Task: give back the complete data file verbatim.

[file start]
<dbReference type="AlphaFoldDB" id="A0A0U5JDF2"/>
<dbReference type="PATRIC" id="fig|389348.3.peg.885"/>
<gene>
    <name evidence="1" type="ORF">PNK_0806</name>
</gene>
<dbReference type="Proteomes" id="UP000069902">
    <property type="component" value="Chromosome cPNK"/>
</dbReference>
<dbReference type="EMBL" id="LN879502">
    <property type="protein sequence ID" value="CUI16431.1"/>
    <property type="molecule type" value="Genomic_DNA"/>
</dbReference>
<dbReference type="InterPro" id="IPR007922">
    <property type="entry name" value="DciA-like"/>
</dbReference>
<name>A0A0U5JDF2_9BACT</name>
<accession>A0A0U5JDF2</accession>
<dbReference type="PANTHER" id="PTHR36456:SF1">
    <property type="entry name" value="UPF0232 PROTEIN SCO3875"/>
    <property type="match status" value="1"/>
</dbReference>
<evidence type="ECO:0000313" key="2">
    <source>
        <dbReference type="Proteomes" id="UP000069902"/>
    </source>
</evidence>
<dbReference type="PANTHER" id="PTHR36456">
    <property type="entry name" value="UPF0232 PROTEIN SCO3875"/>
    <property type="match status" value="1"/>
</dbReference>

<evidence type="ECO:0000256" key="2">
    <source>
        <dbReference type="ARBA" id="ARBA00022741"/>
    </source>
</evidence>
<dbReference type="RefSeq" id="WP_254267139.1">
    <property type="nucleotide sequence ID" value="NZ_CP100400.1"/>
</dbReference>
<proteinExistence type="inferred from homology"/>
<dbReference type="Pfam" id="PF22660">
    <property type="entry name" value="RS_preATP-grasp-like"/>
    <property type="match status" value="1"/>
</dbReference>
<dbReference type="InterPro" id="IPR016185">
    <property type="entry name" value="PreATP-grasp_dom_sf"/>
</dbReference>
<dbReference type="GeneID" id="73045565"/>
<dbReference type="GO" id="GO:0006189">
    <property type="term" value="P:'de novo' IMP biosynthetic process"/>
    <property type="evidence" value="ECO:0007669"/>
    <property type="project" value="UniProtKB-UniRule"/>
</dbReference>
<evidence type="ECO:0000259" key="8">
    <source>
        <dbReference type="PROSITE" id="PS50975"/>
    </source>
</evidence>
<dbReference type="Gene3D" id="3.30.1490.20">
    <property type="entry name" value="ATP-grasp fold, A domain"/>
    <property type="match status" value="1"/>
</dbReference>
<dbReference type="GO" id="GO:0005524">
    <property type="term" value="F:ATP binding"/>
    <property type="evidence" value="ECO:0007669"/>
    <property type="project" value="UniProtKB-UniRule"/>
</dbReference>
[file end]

<dbReference type="AlphaFoldDB" id="A0A0U5JDF2"/>
<dbReference type="PATRIC" id="fig|389348.3.peg.885"/>
<gene>
    <name evidence="1" type="ORF">PNK_0806</name>
</gene>
<dbReference type="Proteomes" id="UP000069902">
    <property type="component" value="Chromosome cPNK"/>
</dbReference>
<dbReference type="EMBL" id="LN879502">
    <property type="protein sequence ID" value="CUI16431.1"/>
    <property type="molecule type" value="Genomic_DNA"/>
</dbReference>
<dbReference type="InterPro" id="IPR007922">
    <property type="entry name" value="DciA-like"/>
</dbReference>
<name>A0A0U5JDF2_9BACT</name>
<accession>A0A0U5JDF2</accession>
<dbReference type="PANTHER" id="PTHR36456:SF1">
    <property type="entry name" value="UPF0232 PROTEIN SCO3875"/>
    <property type="match status" value="1"/>
</dbReference>
<evidence type="ECO:0000313" key="2">
    <source>
        <dbReference type="Proteomes" id="UP000069902"/>
    </source>
</evidence>
<dbReference type="PANTHER" id="PTHR36456">
    <property type="entry name" value="UPF0232 PROTEIN SCO3875"/>
    <property type="match status" value="1"/>
</dbReference>

<evidence type="ECO:0000256" key="2">
    <source>
        <dbReference type="ARBA" id="ARBA00022741"/>
    </source>
</evidence>
<dbReference type="RefSeq" id="WP_254267139.1">
    <property type="nucleotide sequence ID" value="NZ_CP100400.1"/>
</dbReference>
<proteinExistence type="inferred from homology"/>
<dbReference type="Pfam" id="PF22660">
    <property type="entry name" value="RS_preATP-grasp-like"/>
    <property type="match status" value="1"/>
</dbReference>
<dbReference type="InterPro" id="IPR016185">
    <property type="entry name" value="PreATP-grasp_dom_sf"/>
</dbReference>
<dbReference type="GeneID" id="73045565"/>
<dbReference type="GO" id="GO:0006189">
    <property type="term" value="P:'de novo' IMP biosynthetic process"/>
    <property type="evidence" value="ECO:0007669"/>
    <property type="project" value="UniProtKB-UniRule"/>
</dbReference>
<evidence type="ECO:0000259" key="8">
    <source>
        <dbReference type="PROSITE" id="PS50975"/>
    </source>
</evidence>
<dbReference type="Gene3D" id="3.30.1490.20">
    <property type="entry name" value="ATP-grasp fold, A domain"/>
    <property type="match status" value="1"/>
</dbReference>
<dbReference type="GO" id="GO:0005524">
    <property type="term" value="F:ATP binding"/>
    <property type="evidence" value="ECO:0007669"/>
    <property type="project" value="UniProtKB-UniRule"/>
</dbReference>